Robert P. Cook
Name: Robert P. Cook
Official Title: Wildlife Ecologist
Phone: 508 487 3262 x 0503
Email: e-mail us
B.S. Wildlife Biology, SUNY Env. Science and Forestry, 1975
M.S. Wildlife Biology, UMASS, Amherst, 1978
Ph.D. Ecology, Evolution, and Behavior, CUNY, 1996
Research Interests and Lab Responsibilities:
As inventory and monitoring wildlife ecologist my duties are focused on efforts to document the occurrence, distribution, status and trends of wildlife species in the park. This involves compiling and organizing historic data, as well as collecting contemporary data, either directly or through cooperators. I work closely with government and university scientists to identify long term wildlife monitoring needs, and develop and test monitoring protocols to meet those needs. Although standardized sampling is focused on pond-breeding amphibians, I also collect data on reptiles, birds, and mammals of interest and have overseen an inventory of herpetofauna at 13 northeastern National Park Service sites.
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Cook, R. P., D. K. Brotherton, B. C. Timm, and J. L. Behler. 2012. Saratoga National Historical Park amphibian and reptile inventory: March-September 2001. Natural Resource Technical Report NPS/NETN/NRTR-2012/562. National Park Service, Fort Collins, Colorado.
Cook, R.P., T. Tupper, P.W.C. Paton, and B. Timm. 2011. Effects of temperature and temporal factors on anuran detection probabilities at Cape Cod National Seashore: Implications for Long-Term Monitoring. Herpetological Conservation and Biology 6(2):25-39.
Cook, R.P. 2008. Potential and limitations of herpetofaunal restoration in an urban landscape. In Urban Herpetology. Mitchell J. C., R.E. Jung, and B. Bartholomew, editors. Herpetological Conservation 3:465-478. Society for the Study of Amphibians and Reptiles. Salt Lake City, UT.
Tupper, T.A. and R.P.Cook. 2008. Habitat variables influencing breeding effort in northern clade Bufo fowleri: Implications for conservation. Applied Herpetology 5:101-119.
Cook, R.P., K.M. Boland, S.J. Kot, J. Borgmeyer, and M. Schult. 2007. Inventory of aquatic turtles at Cape Cod National Seashore with recommendations for long term monitoring. Technical Report NPS/NER/NRTR-2007/091. National Park Service, Boston, MA.
Cook, R. P., K.M. Boland, and T. Dolbeare. 2006. Inventory of small mammals at Cape Cod National Seashore, with recommendations for long term monitoring. Technical Report NPS/NER/NRTR-2006/047. National Park Service, Boston, MA.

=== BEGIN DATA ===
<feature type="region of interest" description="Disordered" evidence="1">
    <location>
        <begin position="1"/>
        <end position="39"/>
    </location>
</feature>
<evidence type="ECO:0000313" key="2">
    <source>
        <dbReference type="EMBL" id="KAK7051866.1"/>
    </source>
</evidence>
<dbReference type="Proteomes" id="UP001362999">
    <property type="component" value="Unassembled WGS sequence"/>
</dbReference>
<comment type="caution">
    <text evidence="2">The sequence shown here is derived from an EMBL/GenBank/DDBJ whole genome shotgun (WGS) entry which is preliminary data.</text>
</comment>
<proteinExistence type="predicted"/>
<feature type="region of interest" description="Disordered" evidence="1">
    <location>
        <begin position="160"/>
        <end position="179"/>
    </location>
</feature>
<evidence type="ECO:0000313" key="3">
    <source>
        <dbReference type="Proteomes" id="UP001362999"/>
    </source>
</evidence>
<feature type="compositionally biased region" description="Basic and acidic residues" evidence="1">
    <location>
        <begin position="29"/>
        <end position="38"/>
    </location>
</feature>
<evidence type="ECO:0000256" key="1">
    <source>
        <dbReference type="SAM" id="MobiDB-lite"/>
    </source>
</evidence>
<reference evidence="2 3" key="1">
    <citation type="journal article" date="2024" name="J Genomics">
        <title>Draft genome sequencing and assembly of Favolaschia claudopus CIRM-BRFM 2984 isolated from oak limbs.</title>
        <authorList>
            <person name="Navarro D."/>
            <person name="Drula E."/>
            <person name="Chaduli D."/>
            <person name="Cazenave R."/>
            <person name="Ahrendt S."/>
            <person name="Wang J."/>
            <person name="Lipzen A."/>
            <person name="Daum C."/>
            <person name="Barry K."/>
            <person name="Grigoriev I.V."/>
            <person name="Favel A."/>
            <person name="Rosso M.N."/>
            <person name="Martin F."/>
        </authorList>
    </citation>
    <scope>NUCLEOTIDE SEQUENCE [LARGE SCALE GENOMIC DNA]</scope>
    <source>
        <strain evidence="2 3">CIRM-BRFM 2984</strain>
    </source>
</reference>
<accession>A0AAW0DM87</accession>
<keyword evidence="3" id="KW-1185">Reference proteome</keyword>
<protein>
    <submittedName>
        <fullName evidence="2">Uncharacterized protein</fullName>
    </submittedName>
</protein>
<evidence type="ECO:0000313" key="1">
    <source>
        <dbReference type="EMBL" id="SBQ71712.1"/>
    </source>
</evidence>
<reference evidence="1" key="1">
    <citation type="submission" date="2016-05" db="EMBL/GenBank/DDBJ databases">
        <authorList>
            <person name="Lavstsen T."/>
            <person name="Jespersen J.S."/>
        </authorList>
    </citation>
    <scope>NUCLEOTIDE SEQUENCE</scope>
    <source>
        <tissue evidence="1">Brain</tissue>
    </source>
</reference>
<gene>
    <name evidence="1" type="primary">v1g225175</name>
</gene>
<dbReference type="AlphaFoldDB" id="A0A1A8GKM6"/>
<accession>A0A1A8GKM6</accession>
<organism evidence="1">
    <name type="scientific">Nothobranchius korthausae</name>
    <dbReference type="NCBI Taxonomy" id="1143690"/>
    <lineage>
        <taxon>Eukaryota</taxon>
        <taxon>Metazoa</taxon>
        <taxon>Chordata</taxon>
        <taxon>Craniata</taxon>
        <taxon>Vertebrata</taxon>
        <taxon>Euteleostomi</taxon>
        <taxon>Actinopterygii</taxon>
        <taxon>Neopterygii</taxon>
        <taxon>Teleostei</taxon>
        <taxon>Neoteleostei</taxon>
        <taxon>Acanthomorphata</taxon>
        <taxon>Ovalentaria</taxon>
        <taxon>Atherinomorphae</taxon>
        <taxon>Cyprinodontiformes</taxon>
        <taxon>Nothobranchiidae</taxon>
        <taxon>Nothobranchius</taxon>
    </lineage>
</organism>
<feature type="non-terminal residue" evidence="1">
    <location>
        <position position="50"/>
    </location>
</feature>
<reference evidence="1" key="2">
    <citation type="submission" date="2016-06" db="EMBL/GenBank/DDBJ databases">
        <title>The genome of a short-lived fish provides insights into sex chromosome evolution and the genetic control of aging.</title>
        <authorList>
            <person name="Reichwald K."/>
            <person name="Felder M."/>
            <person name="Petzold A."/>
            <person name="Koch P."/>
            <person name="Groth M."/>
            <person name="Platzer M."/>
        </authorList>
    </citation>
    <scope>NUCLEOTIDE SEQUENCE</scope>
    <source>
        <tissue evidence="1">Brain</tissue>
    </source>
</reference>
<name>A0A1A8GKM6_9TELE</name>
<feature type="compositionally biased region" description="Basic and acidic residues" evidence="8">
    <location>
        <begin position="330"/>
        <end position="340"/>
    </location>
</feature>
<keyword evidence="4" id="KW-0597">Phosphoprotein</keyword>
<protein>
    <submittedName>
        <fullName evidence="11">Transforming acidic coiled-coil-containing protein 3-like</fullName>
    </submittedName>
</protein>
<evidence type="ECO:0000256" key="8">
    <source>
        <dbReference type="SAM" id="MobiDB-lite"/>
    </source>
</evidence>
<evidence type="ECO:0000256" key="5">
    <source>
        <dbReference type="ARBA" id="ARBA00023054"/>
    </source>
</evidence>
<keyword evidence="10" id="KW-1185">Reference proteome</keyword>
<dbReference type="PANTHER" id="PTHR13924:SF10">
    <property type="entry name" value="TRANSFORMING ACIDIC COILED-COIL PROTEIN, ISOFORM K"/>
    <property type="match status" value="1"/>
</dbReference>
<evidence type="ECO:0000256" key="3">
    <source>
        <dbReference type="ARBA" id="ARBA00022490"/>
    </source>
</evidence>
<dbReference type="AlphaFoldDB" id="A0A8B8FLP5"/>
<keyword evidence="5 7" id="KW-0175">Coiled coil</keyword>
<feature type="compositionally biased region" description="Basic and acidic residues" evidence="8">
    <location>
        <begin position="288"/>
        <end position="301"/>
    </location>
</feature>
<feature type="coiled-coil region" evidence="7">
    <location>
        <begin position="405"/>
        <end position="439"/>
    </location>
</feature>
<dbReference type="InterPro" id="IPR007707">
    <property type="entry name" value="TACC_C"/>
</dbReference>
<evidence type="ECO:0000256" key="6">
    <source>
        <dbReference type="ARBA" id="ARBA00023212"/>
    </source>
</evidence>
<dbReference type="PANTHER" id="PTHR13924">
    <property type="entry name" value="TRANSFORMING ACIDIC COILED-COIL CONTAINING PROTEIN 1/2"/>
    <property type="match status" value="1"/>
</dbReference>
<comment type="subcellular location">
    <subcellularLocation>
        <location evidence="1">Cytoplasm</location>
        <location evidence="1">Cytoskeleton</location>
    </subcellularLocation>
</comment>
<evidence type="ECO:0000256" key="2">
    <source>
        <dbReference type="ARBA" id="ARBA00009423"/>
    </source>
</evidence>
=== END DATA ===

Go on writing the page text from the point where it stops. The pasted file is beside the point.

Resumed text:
Cook, R.P. and K.M Boland. 2005. A comparison of approaches to counting egg masses of spotted salamander (Ambystoma maculatum). Herpetological Review (36):272-274.
Cook, R.P. (2004). Dispersal, home range establishment, survival, and reproduction in translocated eastern box turtle (Terrapene c. carolina). Applied Herpetology 1(3):197-228.
Cook, R.P. 2004. Macrofauna of Laufuti Stream, Tau, American Samoa, and the role of physiography in its zonation. Pacific Science 58(1): 7-21.
Cowie, R.H. and Cook, R.P. 2001. Extinction or survival: the status of partulid tree snails in American Samoa. Biodiversity and Conservation, 10: 143-159.
Rudnicky,J.L., W.M.Patterson, and R.P.Cook. 1997. Experimental use of prescribed fire for managing grassland bird habitat at Floyd Bennett Field, Brooklyn, NY. p. 99-118 in Vickery,P.D. and Dunwiddie,P.W.(eds.). Grasslands of northeastern North America: ecology and conservation of native and agricultural landscapes. Massachusetts Audubon Society, Lincoln, MA 297 p.
Venezia, K. and Cook, R.P. 1991. Flora of Gateway National Recreation Area. National Park Service, Brooklyn, NY 40 p.
Cook, R.P. and Tanacredi, J.T. 1990. Management strategies for increasing habitat and species diversity in an urban national park. p. 171-177 in Berger, J.J. (ed.), Environmental restoration: science and strategies for restoring the Earth. Island Press, Washington, DC. 398 p.
Cook, R.P. 1989. A natural history of the diamondback terrapin. Underwater Naturalist 18(1): 25-31.
Cook, R.P. 1983. Effects of acid precipitation on embryonic mortality of Ambystoma salamanders in the Connecticut Valley of Massachusetts. Biological Conservation 27(1983): 77-88.